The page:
When Hillary Rodham Clinton’s passing touched a deep nerve for a small, quiet town in eastern Tennessee, she turned to her former staffers.
They had seen the devastating toll of the coronavirus in their home state, and they offered to help.
“You know what, let’s give it a shot,” former Clinton campaign manager Robby Mook wrote in a series of messages.
Mook’s message, posted on July 2, was a clear plea to help Clinton.
“Let’s go and help the little people,” he wrote, according to an excerpt of the messages obtained by Recode.
Clinton, the first woman elected president of the United States, had been diagnosed with pneumonia after leaving a 9/11 memorial ceremony.
It was the first time she had been hospitalized since leaving the Capitol grounds on Sept. 11, 2001.
The former secretary of state was in a wheelchair at the time of her death, but she was rushed to a hospital after she collapsed.
She remained in critical condition for nearly two weeks.
She was rushed into surgery and died two days later, on Oct. 13.
Her family and supporters have since started an online fundraising campaign to help pay for her funeral.
The Clinton campaign declined to comment on the emails and the funeral.
But Mook, the campaign’s communications director, and Clinton’s longtime aide Robby Faux, who headed the campaign, did not respond to messages left by Recodes.
In a series.
emails, Faux said he and Clinton “did not get into the political side of this whole thing, but we both understand how difficult it can be.
The Clintons are obviously trying to do everything they can for her.
But we’re going to have to do what we can to help the family.””
So, how about a hug, a hug for Hillary?” he wrote.
“I mean, you’re not going to ask us how we feel about it, are you?
So we don’t have to answer.”
The campaign did not answer Recode’s questions about whether it received a response from the Clintons, or whether the messages were forwarded to the Clinton family.
“I hope the Clintons can see the pain and know that the outpouring of grief and support that we are seeing is greatly appreciated and greatly appreciated,” Faux wrote in an email to a colleague.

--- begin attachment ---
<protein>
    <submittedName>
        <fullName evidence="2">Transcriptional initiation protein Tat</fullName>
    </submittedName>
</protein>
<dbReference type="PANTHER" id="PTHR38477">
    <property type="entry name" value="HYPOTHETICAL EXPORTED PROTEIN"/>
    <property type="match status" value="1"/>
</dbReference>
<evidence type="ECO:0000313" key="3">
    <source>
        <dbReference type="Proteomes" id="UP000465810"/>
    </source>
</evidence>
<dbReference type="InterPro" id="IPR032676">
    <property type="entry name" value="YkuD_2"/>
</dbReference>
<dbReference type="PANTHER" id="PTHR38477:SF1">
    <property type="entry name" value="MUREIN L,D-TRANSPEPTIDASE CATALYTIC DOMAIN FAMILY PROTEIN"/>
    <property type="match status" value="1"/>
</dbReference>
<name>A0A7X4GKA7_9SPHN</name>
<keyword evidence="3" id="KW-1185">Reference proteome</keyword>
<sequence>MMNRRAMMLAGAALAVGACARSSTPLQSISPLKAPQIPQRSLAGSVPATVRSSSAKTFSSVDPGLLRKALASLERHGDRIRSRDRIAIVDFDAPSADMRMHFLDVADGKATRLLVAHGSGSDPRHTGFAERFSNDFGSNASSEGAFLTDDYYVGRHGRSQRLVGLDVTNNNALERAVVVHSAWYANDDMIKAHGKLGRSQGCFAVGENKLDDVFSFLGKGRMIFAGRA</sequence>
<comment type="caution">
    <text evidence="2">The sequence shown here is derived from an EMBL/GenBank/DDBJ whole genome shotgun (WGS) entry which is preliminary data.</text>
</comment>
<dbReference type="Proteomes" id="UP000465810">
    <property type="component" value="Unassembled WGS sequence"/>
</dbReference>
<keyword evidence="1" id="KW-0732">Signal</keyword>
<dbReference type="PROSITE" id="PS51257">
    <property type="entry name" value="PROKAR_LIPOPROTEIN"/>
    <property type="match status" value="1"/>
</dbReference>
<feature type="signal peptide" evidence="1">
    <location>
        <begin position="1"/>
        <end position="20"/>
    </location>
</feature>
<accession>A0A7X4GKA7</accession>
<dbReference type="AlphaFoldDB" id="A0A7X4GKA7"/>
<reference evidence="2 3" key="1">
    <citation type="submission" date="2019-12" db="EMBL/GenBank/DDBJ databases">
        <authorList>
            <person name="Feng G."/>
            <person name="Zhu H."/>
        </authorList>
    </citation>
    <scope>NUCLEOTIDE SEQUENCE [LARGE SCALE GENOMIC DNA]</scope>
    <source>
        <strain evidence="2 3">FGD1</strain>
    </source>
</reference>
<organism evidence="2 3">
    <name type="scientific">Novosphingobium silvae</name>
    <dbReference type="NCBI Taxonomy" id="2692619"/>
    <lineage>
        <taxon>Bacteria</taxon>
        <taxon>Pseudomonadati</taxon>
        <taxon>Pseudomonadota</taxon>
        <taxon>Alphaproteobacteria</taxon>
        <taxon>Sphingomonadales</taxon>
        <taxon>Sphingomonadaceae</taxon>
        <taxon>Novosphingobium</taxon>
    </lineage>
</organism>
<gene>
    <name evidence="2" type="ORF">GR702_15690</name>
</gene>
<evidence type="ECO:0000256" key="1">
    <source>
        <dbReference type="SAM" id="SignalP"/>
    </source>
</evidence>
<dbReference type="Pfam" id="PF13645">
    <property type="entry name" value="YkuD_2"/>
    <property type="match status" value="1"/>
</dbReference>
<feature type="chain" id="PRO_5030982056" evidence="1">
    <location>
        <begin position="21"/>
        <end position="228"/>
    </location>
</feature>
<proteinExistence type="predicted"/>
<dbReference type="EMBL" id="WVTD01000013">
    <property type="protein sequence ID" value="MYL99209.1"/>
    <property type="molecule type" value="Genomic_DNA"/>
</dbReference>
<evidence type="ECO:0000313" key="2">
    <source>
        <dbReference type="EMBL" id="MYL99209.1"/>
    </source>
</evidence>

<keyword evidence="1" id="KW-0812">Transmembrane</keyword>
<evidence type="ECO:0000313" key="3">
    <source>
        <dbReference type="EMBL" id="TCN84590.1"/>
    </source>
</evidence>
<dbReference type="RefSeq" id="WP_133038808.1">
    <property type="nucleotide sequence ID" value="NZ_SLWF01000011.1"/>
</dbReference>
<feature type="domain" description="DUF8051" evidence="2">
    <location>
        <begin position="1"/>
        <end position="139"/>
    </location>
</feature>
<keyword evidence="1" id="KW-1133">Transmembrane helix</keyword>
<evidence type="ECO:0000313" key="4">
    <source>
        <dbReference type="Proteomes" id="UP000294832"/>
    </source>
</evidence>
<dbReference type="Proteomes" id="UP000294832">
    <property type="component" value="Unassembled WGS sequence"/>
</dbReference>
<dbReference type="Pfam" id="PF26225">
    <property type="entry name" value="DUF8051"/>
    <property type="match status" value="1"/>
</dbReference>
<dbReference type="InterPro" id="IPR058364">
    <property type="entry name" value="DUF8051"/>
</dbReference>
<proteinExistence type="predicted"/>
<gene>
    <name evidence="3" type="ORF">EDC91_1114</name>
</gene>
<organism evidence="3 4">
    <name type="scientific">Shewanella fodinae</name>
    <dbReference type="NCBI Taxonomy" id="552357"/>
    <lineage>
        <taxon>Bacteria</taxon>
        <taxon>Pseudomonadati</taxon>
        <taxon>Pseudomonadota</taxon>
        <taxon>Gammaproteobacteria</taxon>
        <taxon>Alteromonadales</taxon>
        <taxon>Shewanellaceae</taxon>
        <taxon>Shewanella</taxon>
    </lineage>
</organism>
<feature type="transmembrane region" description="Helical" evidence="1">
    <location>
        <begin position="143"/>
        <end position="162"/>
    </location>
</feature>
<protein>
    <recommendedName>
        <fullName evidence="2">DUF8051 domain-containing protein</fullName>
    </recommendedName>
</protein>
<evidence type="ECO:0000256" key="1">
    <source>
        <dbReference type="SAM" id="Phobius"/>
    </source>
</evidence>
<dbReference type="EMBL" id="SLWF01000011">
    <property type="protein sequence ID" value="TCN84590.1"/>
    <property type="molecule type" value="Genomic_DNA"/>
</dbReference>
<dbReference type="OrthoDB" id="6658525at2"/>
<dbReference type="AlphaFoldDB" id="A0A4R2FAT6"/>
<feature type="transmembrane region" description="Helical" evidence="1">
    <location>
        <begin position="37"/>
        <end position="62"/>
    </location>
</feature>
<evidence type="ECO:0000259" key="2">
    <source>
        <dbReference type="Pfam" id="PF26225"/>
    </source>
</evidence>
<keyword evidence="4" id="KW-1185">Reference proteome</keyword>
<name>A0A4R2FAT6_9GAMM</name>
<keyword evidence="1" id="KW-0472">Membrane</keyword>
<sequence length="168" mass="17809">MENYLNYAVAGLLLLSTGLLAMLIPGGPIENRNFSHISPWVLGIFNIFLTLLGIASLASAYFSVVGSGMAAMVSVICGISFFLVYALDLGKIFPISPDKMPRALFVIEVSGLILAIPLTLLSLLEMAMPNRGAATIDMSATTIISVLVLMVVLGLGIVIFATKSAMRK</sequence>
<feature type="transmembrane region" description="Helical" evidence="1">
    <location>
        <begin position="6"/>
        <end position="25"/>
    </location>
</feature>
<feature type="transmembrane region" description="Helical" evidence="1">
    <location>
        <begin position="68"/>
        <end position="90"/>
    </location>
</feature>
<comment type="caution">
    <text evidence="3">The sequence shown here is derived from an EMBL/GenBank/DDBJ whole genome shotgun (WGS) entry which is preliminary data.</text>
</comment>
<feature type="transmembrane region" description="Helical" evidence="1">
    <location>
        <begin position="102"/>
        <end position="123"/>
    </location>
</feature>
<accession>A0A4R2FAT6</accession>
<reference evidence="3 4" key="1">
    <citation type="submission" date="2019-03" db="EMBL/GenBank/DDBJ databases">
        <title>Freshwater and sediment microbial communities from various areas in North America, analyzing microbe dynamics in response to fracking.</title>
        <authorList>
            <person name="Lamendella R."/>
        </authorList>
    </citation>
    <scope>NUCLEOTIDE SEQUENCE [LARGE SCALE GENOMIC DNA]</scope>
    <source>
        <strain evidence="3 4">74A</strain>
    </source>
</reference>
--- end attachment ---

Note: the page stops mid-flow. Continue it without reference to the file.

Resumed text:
In another, Fux wrote that Clinton “has done such a great job and it’s going to be so sad if we lose her.
She was an incredible person.”
Faux also wrote that “there are people who will tell you she has never failed.
She has always been there for everyone.
She would never let anyone down and I’m so grateful to all the people who have supported her.”
Clinton, who was 76, was diagnosed with the virus on Oct 16.
She and her husband, former President Bill Clinton, had traveled to Las Vegas to attend the Super Bowl.
She also had traveled overseas to attend a memorial service in Paris.
She had been in hospital since then, recovering from pneumonia.
On Thursday, she was hospitalized again, this time in Los Angeles, and her doctor said she was being treated for pneumonia, but there were no further details.
On Friday, the former president’s physician told reporters he did not think Clinton was feeling well and was not expected to make a decision about her health until late in the week.
Clinton’s family said they were praying for her recovery.
In one of the emails, Mook offered condolences to Clinton’s former aides.
“Please keep up the great work,” he said.
“And to all of those who were there for her.”
The emails were among more than 3,000 pages of messages sent and received by Clinton’s staff and staff of her former campaign during her health crisis.
In some, she expressed her support for others.
In others, the Clintons seemed to be talking about the future of their relationship.
In July, the couple’s daughter Chelsea, then a senior adviser, wrote to Faux to say her mother “is very grateful for the amazing support we received.
Her last message was very touching.”
In a September email, a Clinton aide wrote: “I hope you and Chelsea continue to work together and not give up.
I am hopeful that you will continue to have an amazing friendship and that you can continue to share a love of life.”
Mook did not reply to Recode requests for comment.
The messages were not immediately returned by the Clinton campaign.
In his resignation letter to Congress, Clinton said she and Faux had not been able to “explain our differences of opinion.”
In the same letter, she said, “I can’t believe that, at this time, it would be necessary to address this situation through a public forum, and that I am not prepared to participate.”
Mooks’ resignation came days after a former staffer at Clinton’s campaign told Recode she was offered the job of assistant to Clinton. It is